Sen. Marco Rubio (R-Fla.) is the latest Cuban-American Florida lawmaker to criticize Gov. Rick Scott for mishandling a law that would put economic pressure on Cuba and Syria.
Scott signed a bill earlier this week banning local governments from hiring firms that do work in the oppressive dictatorships. Cuban-American lawmakers praised him, then became angry when they learned he that he quietly declared the law unenforceable at the state level.
Rubio doesn't believe that a federal law is needed to authorize the crackdown, as Scott claims.
"I believe that it’s constitutional, but I don’t sit on the Supreme Court," he told the Miami Herald. "So it’s not going to be my decision to make."
As Florida House Speaker, Rubio said that the state passed a bill for divestment from Iran, another country considered to be a terrorist regime.
“The criticism has been: ‘states don’t set foreign policy.’ Well, they don’t,” Rubio said. “And I don’t think they’re doing that in this case. They are only reflecting existing foreign policy that says the Syria and Cuba are states sponsors of terrorism.”
Other Cuban-American lawmakers had more explosive reactions to Scott's messaging about the bill. U.S. Rep. David Rivera (R-Fl.) even threatened to sue the governor.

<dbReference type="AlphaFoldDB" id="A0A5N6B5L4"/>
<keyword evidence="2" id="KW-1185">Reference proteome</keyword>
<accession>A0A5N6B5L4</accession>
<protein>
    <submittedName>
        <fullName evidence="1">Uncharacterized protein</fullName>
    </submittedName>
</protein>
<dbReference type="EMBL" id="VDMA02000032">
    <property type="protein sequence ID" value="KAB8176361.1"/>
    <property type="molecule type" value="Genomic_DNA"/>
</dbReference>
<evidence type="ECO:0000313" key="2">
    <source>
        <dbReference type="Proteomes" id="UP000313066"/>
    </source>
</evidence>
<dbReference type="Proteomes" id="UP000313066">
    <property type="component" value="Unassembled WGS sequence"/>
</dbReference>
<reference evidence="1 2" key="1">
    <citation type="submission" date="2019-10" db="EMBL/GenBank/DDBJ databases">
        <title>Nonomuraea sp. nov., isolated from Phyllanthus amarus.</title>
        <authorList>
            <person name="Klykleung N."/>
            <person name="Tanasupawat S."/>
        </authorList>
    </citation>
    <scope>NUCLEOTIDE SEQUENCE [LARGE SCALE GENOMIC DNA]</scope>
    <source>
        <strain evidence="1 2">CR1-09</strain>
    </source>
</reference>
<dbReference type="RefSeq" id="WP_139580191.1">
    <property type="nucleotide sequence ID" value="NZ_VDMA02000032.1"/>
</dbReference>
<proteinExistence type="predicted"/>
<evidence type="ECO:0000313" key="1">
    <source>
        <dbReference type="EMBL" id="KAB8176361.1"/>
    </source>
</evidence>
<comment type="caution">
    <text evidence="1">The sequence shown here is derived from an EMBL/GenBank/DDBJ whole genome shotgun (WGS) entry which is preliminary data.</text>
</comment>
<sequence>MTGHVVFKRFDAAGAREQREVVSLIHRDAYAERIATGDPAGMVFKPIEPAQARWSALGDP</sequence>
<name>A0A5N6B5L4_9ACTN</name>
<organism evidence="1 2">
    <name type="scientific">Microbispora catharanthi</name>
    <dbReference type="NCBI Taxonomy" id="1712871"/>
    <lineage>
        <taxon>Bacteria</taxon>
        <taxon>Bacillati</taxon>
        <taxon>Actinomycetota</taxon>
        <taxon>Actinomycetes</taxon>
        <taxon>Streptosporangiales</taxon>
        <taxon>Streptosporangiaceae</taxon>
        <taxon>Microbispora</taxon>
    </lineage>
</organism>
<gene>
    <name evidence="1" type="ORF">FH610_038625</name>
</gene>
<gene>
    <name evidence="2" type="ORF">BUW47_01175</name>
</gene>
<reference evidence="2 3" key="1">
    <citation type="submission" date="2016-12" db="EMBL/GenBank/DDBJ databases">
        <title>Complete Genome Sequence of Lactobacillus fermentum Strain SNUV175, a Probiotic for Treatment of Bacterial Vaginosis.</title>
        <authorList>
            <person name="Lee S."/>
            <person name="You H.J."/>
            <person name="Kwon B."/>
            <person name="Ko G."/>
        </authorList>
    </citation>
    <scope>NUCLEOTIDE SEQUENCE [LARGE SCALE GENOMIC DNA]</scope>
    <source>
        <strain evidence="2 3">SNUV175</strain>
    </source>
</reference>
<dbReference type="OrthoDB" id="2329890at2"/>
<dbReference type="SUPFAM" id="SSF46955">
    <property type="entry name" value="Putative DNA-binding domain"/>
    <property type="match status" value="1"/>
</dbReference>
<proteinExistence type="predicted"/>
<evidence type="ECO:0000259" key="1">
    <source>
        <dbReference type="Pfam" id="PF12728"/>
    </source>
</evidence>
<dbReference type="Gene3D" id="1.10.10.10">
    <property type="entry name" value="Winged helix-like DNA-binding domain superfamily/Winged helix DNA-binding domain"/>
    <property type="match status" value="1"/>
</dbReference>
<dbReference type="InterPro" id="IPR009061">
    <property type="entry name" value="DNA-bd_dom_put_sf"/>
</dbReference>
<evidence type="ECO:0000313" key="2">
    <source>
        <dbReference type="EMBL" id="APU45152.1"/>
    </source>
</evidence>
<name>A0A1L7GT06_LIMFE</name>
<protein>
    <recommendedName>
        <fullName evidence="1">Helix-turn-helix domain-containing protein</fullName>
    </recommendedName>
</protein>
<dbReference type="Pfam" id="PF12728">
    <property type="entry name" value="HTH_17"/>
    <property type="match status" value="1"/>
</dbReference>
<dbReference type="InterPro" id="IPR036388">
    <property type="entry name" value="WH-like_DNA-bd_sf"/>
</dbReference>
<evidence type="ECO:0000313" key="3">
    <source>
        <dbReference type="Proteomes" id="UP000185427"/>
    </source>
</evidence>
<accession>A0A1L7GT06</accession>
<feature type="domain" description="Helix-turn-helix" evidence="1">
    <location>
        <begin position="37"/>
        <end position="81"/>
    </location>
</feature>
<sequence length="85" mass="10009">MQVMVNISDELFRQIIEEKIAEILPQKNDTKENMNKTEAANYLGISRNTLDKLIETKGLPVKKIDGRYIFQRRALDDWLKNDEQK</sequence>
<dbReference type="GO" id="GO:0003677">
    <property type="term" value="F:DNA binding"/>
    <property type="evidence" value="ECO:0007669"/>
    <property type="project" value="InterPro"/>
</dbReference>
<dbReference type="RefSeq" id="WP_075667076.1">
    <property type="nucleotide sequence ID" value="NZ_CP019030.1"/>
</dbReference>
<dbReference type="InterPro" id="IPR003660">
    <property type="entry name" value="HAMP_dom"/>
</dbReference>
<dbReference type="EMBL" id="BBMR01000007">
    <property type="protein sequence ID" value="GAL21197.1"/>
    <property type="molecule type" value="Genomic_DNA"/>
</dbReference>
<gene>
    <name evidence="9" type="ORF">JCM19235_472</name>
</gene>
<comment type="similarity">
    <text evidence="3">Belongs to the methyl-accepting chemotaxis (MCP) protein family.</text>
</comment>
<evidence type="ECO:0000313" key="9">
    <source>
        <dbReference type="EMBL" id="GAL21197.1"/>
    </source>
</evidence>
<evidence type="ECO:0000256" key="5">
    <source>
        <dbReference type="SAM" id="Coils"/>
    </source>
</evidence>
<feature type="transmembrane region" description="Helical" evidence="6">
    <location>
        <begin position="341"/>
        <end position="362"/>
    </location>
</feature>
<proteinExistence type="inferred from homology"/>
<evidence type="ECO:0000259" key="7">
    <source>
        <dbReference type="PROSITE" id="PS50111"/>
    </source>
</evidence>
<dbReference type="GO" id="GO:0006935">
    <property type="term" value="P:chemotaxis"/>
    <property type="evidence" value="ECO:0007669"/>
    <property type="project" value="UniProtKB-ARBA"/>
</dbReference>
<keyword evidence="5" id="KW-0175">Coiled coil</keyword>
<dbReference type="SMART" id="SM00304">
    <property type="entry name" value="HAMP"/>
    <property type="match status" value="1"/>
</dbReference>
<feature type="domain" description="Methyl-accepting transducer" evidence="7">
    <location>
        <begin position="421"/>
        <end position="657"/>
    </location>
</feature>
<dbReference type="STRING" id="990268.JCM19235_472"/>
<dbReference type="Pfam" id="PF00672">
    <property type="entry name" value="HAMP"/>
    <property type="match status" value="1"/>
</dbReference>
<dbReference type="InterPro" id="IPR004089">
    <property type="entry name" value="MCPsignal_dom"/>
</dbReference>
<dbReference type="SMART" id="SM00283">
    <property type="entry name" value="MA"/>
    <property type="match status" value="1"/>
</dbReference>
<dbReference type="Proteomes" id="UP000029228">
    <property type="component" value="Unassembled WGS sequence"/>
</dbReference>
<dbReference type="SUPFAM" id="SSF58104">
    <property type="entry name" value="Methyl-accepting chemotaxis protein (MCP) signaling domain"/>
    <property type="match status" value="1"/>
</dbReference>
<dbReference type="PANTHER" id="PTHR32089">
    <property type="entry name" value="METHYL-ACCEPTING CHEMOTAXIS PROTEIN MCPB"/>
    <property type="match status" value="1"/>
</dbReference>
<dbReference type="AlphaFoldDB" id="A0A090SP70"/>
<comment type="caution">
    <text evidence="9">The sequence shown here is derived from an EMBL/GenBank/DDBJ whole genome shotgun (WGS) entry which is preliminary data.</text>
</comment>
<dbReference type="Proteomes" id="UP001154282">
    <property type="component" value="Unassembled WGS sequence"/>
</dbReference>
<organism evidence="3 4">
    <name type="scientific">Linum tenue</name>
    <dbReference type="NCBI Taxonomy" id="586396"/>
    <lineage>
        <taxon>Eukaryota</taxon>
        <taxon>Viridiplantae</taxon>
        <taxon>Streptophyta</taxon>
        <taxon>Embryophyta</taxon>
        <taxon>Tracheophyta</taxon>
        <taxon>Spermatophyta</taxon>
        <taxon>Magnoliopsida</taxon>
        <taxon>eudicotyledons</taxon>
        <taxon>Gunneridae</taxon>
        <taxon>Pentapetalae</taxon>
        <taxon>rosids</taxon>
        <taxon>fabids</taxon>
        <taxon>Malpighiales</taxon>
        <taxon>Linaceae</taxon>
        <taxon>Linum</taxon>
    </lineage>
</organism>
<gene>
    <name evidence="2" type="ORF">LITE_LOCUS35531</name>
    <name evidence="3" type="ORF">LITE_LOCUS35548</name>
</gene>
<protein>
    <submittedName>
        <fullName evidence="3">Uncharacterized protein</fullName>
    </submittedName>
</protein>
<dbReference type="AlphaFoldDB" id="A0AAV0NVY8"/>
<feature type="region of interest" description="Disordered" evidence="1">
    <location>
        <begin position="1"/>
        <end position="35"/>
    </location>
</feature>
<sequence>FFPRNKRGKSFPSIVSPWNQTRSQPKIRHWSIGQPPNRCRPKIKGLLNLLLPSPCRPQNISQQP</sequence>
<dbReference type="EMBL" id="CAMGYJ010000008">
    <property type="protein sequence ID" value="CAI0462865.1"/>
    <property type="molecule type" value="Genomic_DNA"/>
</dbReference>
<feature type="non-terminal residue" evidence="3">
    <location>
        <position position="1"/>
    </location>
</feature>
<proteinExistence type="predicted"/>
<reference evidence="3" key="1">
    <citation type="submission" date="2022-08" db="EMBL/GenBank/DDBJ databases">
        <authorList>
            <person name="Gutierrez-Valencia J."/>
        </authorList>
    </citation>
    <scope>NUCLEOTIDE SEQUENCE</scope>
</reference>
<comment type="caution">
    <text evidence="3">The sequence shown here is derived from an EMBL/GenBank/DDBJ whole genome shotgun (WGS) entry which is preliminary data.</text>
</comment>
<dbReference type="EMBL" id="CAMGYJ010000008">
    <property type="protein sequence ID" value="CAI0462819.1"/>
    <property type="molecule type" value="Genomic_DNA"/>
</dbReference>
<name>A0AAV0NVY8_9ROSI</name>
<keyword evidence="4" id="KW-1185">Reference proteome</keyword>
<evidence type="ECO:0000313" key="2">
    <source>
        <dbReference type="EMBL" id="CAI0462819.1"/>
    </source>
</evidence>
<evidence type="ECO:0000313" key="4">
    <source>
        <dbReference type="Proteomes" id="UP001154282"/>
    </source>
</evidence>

"As a Florida taxpayer who does not want my tax dollars going to companies that do business with terrorist regimes, I am more than willing to sue the governor and the state of Florida to force implementation of this law," he said. "I'm sure the governor has been misled by his staff and hope he will reconsider his position so that it does not result in a lawsuit."
Rubio has maintained nuanced and moderate views on foreign policy as speculation swirls over whether Mitt Romney will choose him as his running mate. Last month he gave a foreign policy address and veered away from criticizing the Obama administration, instead stressing diplomacy and bipartisanship.
Below, other Republicans who have been subject to VP speculation:
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